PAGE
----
Gangs of New York (2002)
Gangs of New York is an impressive film in many ways; chiefly visually, as it brings you back to the long gone infancy of New York City with its rivalling gangs, budding racism, and peculiar coalescence of progressing civilization and crude savagery. Filmed at a majestic custom-built studio in Rome, in which several blocks from 1860s New York were constructed, and saturated with archaic – and arguably well-researched – dialects and sociolects of English, Gangs of New York does indeed create a separate universe for itself; one that should have boded for a scintillating adventure about the history of the Big Apple.
But although Scorsese definitely put effort into making an as comprehensive and detailed picture as possible, his film is also highly and strangely stylized – both in its staged and overdone set-pieces (such as the opening scene) and in characterizations (such as the Day-Lewis character). These are elements which Scorsese elevates and constantly puts to the front, but which ultimately don't have the purpose or weight to deserve such showboating. Take Daniel Day-Lewis' character, for instance – the film's antagonist and most flashy character. His performance has been applauded as the highlight of the film, but in my opinion it is caricatured and often bordering on counterproductive. Day-Lewis has abundances of captivating force and authority – you can't help but look at him – but he also puts too much into his performance, making his Butcher seem otherworldly instead of tangible. Like his There Will Be Blood character a few years later, he doesn't seem like a man that could have really lived.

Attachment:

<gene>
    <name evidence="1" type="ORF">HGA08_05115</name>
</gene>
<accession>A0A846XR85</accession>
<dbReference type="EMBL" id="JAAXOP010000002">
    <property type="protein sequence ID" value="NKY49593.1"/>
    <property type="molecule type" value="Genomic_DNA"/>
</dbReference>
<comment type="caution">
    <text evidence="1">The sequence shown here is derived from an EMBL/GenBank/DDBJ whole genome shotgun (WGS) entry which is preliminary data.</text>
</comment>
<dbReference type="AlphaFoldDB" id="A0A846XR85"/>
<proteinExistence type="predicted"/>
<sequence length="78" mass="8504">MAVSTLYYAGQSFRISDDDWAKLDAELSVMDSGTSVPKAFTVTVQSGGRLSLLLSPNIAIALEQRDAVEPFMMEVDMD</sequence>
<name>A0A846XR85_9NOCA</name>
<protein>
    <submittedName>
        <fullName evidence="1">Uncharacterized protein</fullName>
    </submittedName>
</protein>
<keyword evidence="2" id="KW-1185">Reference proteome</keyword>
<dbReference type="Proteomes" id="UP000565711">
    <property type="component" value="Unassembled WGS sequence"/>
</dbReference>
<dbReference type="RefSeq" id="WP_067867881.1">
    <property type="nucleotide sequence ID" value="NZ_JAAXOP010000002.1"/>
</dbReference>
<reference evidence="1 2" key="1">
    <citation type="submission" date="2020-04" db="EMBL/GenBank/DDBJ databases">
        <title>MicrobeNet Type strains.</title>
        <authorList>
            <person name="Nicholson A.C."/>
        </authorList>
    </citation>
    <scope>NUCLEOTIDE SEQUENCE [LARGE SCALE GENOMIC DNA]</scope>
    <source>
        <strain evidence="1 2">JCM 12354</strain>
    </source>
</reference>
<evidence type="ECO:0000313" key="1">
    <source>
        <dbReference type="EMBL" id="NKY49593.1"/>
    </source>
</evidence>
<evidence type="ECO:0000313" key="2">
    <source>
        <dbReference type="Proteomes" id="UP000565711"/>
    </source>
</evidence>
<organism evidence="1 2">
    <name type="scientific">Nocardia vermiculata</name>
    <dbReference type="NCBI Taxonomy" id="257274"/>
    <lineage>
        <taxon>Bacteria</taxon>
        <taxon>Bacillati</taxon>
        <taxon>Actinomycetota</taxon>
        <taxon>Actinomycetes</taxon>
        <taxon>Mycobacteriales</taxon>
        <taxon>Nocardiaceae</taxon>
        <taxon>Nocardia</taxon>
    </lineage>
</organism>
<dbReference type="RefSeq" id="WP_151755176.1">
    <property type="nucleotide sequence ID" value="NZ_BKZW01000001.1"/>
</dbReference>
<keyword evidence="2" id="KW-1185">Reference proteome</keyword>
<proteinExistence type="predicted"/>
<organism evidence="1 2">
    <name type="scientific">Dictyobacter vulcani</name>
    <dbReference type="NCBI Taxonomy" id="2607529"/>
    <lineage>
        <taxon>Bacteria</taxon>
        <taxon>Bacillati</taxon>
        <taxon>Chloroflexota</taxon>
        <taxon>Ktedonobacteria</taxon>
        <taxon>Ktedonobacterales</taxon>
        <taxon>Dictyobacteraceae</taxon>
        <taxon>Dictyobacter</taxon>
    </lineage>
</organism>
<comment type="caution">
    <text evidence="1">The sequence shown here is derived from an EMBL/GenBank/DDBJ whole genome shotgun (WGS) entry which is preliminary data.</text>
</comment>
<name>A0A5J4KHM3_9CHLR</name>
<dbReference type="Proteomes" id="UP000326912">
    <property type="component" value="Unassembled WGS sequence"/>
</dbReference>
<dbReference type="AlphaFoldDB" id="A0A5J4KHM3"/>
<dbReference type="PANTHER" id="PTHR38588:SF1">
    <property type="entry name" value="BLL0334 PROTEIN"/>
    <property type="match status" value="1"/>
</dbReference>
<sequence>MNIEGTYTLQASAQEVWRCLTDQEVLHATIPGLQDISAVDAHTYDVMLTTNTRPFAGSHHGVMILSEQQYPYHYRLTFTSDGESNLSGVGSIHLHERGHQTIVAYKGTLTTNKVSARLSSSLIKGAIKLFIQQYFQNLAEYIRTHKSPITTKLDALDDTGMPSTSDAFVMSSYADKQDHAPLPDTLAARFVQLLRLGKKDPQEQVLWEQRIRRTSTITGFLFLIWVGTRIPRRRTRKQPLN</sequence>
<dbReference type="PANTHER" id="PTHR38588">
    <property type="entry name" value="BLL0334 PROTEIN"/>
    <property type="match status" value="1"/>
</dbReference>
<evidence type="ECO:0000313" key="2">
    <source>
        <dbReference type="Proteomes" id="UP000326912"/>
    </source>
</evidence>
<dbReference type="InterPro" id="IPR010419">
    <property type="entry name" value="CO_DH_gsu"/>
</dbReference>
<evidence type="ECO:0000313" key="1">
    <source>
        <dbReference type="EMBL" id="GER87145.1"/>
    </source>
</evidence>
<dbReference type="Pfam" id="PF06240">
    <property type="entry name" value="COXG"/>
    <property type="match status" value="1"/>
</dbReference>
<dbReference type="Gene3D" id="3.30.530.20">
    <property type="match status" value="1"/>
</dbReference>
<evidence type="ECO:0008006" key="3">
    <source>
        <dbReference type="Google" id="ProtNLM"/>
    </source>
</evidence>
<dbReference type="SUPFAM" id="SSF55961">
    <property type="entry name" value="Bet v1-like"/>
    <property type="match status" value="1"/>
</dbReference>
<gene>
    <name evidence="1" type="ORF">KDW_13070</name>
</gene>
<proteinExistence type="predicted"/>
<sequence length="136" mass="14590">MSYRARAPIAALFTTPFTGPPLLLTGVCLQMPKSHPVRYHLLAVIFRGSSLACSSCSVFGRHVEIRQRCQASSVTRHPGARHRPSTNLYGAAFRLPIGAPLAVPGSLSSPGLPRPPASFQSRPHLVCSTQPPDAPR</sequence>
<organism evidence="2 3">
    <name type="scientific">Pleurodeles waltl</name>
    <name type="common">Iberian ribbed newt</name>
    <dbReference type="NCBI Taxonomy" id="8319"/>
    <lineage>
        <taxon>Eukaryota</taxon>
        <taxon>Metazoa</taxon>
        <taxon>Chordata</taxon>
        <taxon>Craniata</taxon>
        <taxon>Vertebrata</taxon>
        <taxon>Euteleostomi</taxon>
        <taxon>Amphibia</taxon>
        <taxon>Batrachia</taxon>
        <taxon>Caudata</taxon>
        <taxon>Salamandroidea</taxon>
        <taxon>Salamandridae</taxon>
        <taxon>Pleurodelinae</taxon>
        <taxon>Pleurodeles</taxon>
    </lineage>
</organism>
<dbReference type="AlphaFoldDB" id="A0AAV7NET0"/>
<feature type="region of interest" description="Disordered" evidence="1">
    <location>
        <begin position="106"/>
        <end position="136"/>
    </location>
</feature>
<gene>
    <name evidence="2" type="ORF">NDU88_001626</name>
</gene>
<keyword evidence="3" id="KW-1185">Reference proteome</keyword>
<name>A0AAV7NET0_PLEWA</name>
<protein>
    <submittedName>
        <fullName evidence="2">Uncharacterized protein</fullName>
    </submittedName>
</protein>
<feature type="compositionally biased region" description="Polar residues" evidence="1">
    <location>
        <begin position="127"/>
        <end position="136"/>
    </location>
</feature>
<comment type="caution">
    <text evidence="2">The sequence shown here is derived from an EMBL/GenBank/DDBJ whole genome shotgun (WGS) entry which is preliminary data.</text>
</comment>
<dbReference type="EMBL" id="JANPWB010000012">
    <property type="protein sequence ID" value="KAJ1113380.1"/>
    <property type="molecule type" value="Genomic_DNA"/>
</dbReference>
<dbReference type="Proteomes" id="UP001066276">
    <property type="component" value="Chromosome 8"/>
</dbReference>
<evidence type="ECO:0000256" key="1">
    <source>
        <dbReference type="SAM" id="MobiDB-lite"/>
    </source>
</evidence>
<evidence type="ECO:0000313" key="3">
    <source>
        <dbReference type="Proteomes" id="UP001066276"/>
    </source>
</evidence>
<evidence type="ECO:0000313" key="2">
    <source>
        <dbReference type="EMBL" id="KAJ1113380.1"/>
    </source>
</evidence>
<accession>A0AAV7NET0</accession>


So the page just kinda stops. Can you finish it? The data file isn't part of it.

Our protagonist Amsterdam Vallon, played with usual intensity by Leonardo DiCaprio, does so, on the other hand. And it's through his endeavours that the film is able to draw us in with a bit of heart – in addition to the constant amazement Scorsese generates. His relationship with a sweet and surprisingly effective Cameron Diaz also threatens to become very effective, had it only been given a little more room to develop. When push comes to shove, however, what holds Gangs of New York back is the overall quality of the story. The film presents some rivalry and conflicts, magnifying them as best it can, and then adds a slight love story, a personal vendetta, and a grand finale. But for all the film's initial peculiarities, the impression it leaves in the end is one of standardized structure and run-of-the-mill narrative build-up. Gangs of New York is an ordinary story concealed in an extraordinary shell.